Ichikawa once explained, “Literally translated, san-sui, means mountain and water, but, in Japanese art, san-sui represents the creation of an imaginary landscape that doesn’t exist in the physical realm. After applying colors and tones as randomly as possible, a vague feeling of illusional space appears on a surface of a painting. In order to make the sense of a space more concrete, I look for winding paths like streams of water in the scene.”

Hiro Ichikawa’s painting titles gently hint at the scene he envisions. For example: the work called, “Drift”, refers to the sensation of floating; “Timbre”, as in, music; and “Periapsis”, as in, space. The dots and designs are a perceived life-form that wind through the topography of wooden grain. Each piece is hand-framed by the Artist as a window into his mind’s eye. This body of work manifests a non-threatening, non-menacing art sanctuary. 

True to his passion, Hiro volunteered, locally, for Scenic Hudson, as a trail steward, protecting the Earth he loved so much. Every week, he offered his time by hiking and maintaining their many trails through the Hudson Highlands. Ichikawa also organized and managed a printmaking (etching) group at the Garrison Art Center, NY.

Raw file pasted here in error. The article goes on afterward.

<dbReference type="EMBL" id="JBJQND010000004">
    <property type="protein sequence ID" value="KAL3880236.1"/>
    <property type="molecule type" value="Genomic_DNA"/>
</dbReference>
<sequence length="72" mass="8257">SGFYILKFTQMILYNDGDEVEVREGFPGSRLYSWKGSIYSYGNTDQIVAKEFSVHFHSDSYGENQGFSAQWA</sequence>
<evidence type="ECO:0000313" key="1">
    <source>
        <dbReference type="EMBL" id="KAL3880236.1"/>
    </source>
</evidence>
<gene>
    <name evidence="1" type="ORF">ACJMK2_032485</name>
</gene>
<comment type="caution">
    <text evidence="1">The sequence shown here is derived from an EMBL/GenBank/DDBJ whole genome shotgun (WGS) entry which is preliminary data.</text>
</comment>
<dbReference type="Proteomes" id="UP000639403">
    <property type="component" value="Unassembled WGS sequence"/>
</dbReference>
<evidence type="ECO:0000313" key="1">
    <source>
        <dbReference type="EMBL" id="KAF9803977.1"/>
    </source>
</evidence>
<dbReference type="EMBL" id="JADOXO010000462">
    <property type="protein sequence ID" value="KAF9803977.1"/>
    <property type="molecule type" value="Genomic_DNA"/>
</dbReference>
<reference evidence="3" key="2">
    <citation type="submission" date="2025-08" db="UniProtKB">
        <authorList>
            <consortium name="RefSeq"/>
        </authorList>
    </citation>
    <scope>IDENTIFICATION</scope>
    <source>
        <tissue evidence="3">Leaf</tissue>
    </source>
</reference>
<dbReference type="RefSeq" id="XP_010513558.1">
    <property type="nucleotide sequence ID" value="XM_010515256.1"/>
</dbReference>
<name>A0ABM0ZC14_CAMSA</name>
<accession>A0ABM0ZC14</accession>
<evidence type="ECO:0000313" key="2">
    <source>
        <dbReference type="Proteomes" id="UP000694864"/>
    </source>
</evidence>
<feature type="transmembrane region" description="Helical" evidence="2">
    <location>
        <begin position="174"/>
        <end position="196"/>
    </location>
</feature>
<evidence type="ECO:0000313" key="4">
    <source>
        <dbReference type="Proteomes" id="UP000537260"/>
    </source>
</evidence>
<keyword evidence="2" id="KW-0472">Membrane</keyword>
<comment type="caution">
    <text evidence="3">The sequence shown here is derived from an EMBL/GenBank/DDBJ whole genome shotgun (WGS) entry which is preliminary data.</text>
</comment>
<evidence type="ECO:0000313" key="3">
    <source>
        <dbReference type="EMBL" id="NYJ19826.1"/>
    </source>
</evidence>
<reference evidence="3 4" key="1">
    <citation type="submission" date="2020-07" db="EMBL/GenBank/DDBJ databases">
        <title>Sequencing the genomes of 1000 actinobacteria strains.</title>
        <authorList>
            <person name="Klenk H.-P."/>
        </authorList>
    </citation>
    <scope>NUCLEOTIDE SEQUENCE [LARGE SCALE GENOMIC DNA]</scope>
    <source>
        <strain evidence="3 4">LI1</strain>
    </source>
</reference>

Born in Osaka, Japan, Hiro Ichikawa studied painting and drawing at Suidobata Art Academy. After moving to the United States in 1980, he graduated from Pratt Institute with a BFA. Ichikawa’s art has been featured in numerous national, international, solo, and group exhibitions at both galleries and museums, alike. His paintings are now in the permanent collection of Okawa Museum of Art, located in the City of Kiryū, where Hiro lived and worked before coming to New York. 

Kiryū, Japan is known for its lovely green hills, mountains, and two rivers, which flow through the city, providing early inspiration to the Artist in his youth. Relocating to Beacon, the scenic mountain and river views in Hudson Valley, New York, region further influenced his vision to paint untroubled, peaceful work.

There are several ways to join us for Hiro Ichikawa’s “A Place of Calm” Solo Exhibition; the paintings will be available to view 24/7 in the Woodward Gallery street-level windows (in-person or by private appointment), through a digital catalog on our website, on, and presented in an Artsy Viewing Room.